Deborah Elkins//August 5, 2015
Deborah Elkins//August 5, 2015//
“When we look at what has been going on with police forces around the United States, this is exactly the type of information that the public has a great interest in.”
— Alexandria U.S. Magistrate Judge Ivan D. Davis, approving the unsealing of internal affairs reports for a police officer defending a suit alleging false arrest and malicious prosecution.
Plaintiff Maurice White, a federal police officer, alleged Loudoun County Deputy Wade Phillips made false statements to obtain an arrest warrant and initiate White’s prosecution in retaliation for a complaint White and his wife filed regarding Phillips’ aggressive, threatening conduct and unlawful physical contact with White during a traffic stop.
The deputy allegedly accosted White as he was returning home from a work shift on Aug. 11, 2013, and attempted to enter the Brambleton planned community where he lived with his wife. Several entrances were blocked that morning for a local triathlete competition. White’s civil rights suit alleged the deputy’s actions caused White to lose his job as a police officer with the Federal Emergency Management Agency for more than eight months and to be placed on administrative leave shortly after regaining his job.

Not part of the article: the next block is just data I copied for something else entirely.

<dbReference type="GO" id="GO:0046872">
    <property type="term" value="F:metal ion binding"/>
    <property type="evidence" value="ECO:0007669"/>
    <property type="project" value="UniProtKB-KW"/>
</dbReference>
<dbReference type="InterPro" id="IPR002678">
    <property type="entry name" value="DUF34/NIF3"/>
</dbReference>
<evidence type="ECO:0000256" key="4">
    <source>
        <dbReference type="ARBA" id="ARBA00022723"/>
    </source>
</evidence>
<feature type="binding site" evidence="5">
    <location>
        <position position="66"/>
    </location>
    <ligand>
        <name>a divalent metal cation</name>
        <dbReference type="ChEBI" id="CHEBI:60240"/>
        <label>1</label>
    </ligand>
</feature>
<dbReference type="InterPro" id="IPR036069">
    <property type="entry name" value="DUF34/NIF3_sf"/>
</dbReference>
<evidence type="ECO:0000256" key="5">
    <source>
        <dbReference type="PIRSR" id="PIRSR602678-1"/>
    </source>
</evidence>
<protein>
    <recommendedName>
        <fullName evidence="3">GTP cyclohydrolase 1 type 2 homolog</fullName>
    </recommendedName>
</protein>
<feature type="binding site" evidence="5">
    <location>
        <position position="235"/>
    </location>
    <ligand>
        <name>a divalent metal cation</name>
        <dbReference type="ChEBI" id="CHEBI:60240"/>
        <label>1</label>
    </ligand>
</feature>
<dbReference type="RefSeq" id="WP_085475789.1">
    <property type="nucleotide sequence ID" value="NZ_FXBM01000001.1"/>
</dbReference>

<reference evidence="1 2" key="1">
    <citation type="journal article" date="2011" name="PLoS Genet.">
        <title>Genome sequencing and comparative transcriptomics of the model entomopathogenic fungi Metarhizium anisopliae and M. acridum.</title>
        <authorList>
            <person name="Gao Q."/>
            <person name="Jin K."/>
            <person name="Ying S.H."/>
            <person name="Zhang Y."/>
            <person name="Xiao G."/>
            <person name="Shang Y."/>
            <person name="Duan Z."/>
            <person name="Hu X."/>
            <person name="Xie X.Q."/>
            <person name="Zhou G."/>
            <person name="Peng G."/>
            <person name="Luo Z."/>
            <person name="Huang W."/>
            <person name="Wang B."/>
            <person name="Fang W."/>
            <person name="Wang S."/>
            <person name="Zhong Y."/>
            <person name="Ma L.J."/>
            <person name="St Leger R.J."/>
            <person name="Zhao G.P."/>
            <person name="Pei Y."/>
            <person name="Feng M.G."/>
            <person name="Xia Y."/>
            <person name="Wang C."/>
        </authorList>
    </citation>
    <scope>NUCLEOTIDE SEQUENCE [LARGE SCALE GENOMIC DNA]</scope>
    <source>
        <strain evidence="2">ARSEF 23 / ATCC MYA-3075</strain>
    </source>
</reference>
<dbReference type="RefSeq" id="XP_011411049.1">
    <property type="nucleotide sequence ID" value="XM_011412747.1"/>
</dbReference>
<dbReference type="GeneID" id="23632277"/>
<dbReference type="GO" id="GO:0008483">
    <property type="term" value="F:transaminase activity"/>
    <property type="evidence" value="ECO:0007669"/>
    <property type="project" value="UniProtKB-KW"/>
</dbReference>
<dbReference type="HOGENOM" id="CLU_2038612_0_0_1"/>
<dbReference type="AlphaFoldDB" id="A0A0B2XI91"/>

White accepted the defendants’ Rule 68 offer of judgment for $275,000 against Phillips in his individual capacity, and on July 14, Judge James C. Cacheris took up Phillips’ request to keep his disciplinary records sealed.
Quoting Davis’ assessment of the controversy over sealing the records, Cacheris said the internal affairs reports “detail the behavior of a public officer entrusted with the public’s confidence on matters relevant to his job performance.” Cacheris said in White v. Chapman that the magistrate judge’s ruling was “not contrary to law” and the deputy’s disciplinary records should be made public.
White also had filed motions in limine related to some of his federal personnel records, which now are part of the public record.